The United Mates of America tour kicked off in style, as Katy (also known as Kevin) and I hit up a Stateside cultural hub, Dave & Buster's, for some chilli and beer. Providence, RI, the smallest state's biggest city, is a destination for budget airline Norwegian; their £179 fares were a deciding factor when we booked this trip at 1 in the morning on a slow March evening. We learnt quickly that America provides value for money, with ocean-sized 'small' dollar coffees, $2 tacos and $3 beers, if you can find the right back alley (we always do).
Cheap food fuels young minds, and we visited Brown University to see how it compared to our beloved, recently departed Warwick. After joining a tour group and sneaking into the freshers' halls, it was clear that value for money extended to the American education system (or maybe it's more that their astronomical tuition fees actually contribute to the campus itself). It would have been a touch too far to try and stay in halls – we need to let go sometime – but the painfully thin walls of our Airbnb brought back memories of Rootes and all the noises you never want to hear.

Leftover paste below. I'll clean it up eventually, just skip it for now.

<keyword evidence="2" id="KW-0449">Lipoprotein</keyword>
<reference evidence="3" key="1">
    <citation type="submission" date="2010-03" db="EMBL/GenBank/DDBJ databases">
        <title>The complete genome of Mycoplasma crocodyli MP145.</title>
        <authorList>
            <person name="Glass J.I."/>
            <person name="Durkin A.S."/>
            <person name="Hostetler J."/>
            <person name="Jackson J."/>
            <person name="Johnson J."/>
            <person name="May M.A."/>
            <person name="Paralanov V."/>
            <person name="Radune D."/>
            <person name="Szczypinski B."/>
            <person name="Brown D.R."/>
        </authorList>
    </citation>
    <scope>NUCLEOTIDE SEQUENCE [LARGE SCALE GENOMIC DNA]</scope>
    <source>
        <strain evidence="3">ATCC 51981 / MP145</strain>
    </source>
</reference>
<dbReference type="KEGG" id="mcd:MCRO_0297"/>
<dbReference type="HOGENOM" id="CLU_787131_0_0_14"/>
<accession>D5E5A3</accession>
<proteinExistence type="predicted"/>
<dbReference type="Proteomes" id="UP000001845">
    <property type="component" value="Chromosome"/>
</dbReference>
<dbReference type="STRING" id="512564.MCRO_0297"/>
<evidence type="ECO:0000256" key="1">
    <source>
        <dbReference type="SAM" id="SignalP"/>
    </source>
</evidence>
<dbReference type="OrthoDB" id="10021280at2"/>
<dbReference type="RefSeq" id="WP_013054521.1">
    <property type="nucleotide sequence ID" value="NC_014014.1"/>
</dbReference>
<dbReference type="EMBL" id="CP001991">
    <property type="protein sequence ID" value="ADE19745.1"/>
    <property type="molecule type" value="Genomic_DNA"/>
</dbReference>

Our next stop was Cape Cod, a middle-class haven in neighbouring Massachusetts and definitely not a place where your horny hosts keep you awake. Trish, our Airbnb guardian angel, left the doors unlocked at all times, initially inducing a horror movie fear which dissipated when she called to ask for our breakfast requests. The next day, she drove us to the ferry terminal for Martha's Vineyard, a favoured holiday destination of Bill Clinton and Barack Obama. We felt somewhat presidential drinking cold Sav in a high-end sports bar, where the dress code was heels but all the food was deep-fried. Martha was nowhere to be seen.
From Cape Cod we moved up the coast to the Portland you've never heard of, in Maine. Come Saturday night, a couple of quiet beers escalated into a dance-off with a bachelor party and an invitation to an insurance broker's yacht. The hangover was too intense to get on a boat, and in the cold light of day, repeated calls from said broker persuaded us to stay on dry land. Instead, we explored Portland's unexpectedly vibrant food scene; I had my first gluten-free cinnamon roll, and after more fish tacos down a cobbled street, Kevin and I shared a $20 lobster meal on the harbour (sharing meals is essential to maximise sampling and minimise the gunt).
Our first week was Maine-ly successful, except that our 'cute British accent' didn't get us bought a single drink (shock) and Kevin won't wear the tour t-shirts I designed especially for the UMA trip. Stay tuned to track both our flirting and fashion progress!